Wargames Factory Zombies
It's time to come clean. I game All Things Zombie and love it. I painted up my gang. I made the base boards. I made the buildings. I made the traffic lights and street lamps. I purchased some vehicles. Heck, I even made a Bus Stop. You can read all about it here if you don't believe me: Bus Shelter!
But I didn't bring any Zeds to the table.
"Well, what 's the fuss about?" you might ask. After all, you made all that scenery stuff. Seems right other players would bring their own survivors and some Zeds to the table.
Well, I agree with you wholeheartedly. But I went out and bought me a pack of Zeds anyway. Why? Well, because I wanted to. More Zeds mean even more epic games.
And, truth be told, it also lets me run demo games with newbies to the World Beyond GW (It's a big, wide, beautiful place, people!) And, more importantly, it let's my son get in some games as well.
So which manufacturer did I go for? Yes, you guessed it, Wargames Factory. You'll see elsewhere on my blog that I recently painted up 30 Nazi Zeds for my WWZ ATZ variant. These were from Studio Miniatures and, although I they only had two bodies in the set, the variety of poses achievable was surprisingly good. Especially when we're talking about gormless Zombies. They're not famous for dynamic poses, you know.
I did consider getting a pack of their modern Zeds. However, at £30 for 60, it was both too much to fork out in one go, and was really just too many Zeds for my needs. Maybe. Anyhoo, I went with the Wargames Factory. After all, these are the ones we've been using in our games so far, and they look great.
I ordered mine on ebay from Nannyogg999. Here's how they came, and they were very well packaged indeed. You probably can't really see them, but the box is resting on those polystyrene figuers of eight.
Now I'm not going to go all Unboxing Wargames Factory Zombies on you. You know, the kind of thing that saturates the hobby section of our lovely Interweb? It goes something like this, complete with dodgy out of focus video where the camera is invariably found pointing at an empty cutting mat rather than the subject...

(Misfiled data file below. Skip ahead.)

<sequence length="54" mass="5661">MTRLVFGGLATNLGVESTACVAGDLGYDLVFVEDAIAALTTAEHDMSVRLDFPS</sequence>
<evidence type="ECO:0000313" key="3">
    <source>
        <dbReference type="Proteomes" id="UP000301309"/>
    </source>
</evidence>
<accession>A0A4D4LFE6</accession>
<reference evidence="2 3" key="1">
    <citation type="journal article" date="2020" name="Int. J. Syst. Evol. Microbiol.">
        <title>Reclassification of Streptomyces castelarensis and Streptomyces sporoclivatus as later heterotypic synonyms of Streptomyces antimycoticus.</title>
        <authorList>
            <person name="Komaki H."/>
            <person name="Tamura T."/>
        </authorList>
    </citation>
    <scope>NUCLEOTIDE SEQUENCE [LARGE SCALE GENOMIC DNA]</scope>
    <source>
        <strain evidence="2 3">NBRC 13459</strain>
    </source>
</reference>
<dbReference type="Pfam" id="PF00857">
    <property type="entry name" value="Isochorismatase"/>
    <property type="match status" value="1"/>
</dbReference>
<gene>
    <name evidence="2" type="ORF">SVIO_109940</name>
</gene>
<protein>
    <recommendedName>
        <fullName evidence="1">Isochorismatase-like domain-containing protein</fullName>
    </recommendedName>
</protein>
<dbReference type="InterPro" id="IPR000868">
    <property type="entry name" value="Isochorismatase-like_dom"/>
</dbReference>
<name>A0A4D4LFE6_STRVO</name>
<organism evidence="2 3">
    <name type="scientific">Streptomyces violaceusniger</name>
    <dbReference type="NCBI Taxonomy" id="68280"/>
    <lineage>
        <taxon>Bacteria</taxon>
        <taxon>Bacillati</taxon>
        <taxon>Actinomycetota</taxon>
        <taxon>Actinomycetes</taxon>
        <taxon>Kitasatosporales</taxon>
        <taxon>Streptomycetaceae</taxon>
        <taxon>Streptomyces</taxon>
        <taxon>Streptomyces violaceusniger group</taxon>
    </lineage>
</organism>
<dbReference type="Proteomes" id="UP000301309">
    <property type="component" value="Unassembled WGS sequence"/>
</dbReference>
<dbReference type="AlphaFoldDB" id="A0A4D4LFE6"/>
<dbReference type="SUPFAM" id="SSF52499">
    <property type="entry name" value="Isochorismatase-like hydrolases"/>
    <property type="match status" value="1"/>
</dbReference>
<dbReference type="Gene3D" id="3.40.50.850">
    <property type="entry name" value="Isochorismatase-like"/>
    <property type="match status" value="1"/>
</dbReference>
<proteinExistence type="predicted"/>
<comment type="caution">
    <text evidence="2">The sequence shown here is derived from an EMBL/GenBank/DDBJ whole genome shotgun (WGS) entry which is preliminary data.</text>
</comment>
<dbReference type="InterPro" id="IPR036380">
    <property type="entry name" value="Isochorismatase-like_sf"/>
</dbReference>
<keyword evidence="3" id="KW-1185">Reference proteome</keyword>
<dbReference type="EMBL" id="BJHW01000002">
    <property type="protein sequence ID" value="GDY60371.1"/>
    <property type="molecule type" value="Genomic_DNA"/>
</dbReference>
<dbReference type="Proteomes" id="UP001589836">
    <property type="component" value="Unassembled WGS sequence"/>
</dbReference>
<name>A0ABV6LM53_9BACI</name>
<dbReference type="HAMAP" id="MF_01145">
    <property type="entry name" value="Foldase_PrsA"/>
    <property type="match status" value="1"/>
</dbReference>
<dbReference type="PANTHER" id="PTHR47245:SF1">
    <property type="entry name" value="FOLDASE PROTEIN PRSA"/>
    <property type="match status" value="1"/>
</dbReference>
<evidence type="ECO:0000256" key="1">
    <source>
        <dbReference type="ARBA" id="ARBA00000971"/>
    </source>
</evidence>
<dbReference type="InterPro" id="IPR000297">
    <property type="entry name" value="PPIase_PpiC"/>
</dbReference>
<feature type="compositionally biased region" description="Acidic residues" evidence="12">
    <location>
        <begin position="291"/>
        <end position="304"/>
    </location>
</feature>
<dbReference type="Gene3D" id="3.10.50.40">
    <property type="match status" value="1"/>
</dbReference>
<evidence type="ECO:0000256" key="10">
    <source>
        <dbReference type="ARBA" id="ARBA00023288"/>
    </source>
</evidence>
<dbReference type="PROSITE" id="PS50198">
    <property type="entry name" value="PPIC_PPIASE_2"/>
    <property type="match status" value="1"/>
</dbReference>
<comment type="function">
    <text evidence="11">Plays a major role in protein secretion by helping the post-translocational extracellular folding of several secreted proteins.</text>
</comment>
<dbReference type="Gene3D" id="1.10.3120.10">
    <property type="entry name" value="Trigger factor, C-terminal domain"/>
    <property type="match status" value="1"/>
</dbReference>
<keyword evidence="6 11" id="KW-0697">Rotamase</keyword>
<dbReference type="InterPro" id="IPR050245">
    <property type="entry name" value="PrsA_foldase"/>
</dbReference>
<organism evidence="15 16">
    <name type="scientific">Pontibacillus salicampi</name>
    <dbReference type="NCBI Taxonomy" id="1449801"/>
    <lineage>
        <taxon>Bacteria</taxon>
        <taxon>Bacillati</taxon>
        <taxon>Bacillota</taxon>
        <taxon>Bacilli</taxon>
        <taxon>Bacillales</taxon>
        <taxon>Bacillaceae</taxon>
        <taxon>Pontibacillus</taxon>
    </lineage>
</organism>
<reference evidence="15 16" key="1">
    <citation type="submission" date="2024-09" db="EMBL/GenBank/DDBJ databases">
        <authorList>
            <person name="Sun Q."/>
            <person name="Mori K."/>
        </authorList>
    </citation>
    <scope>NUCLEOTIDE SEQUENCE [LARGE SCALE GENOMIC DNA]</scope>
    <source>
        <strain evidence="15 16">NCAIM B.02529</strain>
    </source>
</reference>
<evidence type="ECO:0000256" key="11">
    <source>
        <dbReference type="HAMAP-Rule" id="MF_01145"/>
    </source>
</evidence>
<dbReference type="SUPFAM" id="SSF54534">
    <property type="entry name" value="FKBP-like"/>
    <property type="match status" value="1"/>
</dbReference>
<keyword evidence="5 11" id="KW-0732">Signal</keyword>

Uh, yeah. Hi. This is (insert trying to sound cool name here) bringing you an unboxing of...um...this box of..erm...plastic Zombies from...um...Wargames...Wargames Factory. It says it's a box of thirty Zombies, so yeah...let's see what we get. Well, when we open the box, we find sprues to....um... make...well, there's enough bits to make... um... thirty Zombies.
Really?!?!?!? You don't say?!?!?!?
Now, I'm wanting to get these Zeds made, painted and onto the gaming table as soon as possible. And since they're Zeds, they're going to be messy, because, as we all know, personal hygeine is not high on a Zed's bucket list. It's generally all Brains. Munch. Brains. Brains. Brains. As far as they are concerned. Of course, all of this means I can use washes and work in batches, which means your average 30 Zeds will come up an awful lot quicker than a comparable number of Napoleonic Infantry for example.
First things first, then. Making them. Now, Wargames Factory Zeds are smaller in stature than their later models. This might put some people off. After all, they aren't as tall as WF's male and female apocalypse survivors. Personally, I don't mind all that much. Zeds aren't known for standing up straight, chests out and all that stuff. And the difference in height isn't all that noticeable when you're gaming with them. No one has ever made a comment about this on any of my posts. And after all, you can easily compensate for this with the basing.
Unlike later releases from WF, the Zeds don't come with bases on the sprues. What you get instead is a plastic equivalent of the good old fashioned puddle that metal miniatures usually come attached to. Perfectly good for helping the little chaps to stand up on their own. But not enough for gaming purposes.
So I'm basing my models on Renedra's plastic 25mm diameter circular bases. Almost all my models are based this way. And I've decided to simply stick my Zeds to this base without removing that plastic puddle. I reckon this way they'll be about the same height off the ground as the survivors who sit on those lovely Wargames Factory bases the more modern sets come with.
And you know what, after doing this, I really can't see what the fuss is all about. Looks perfectly in scale with the survivors.
Of course, this all leaves the question of finishing off the bases. It would have been easier to simply cut off the puddle. However, I'm going to use either mulliput or polyfiller to finish them. A good solid mix of the latter will give me a good concrete-like finish.
But there's no point mixing that up until I've made the others. One down, twenty-nine to go!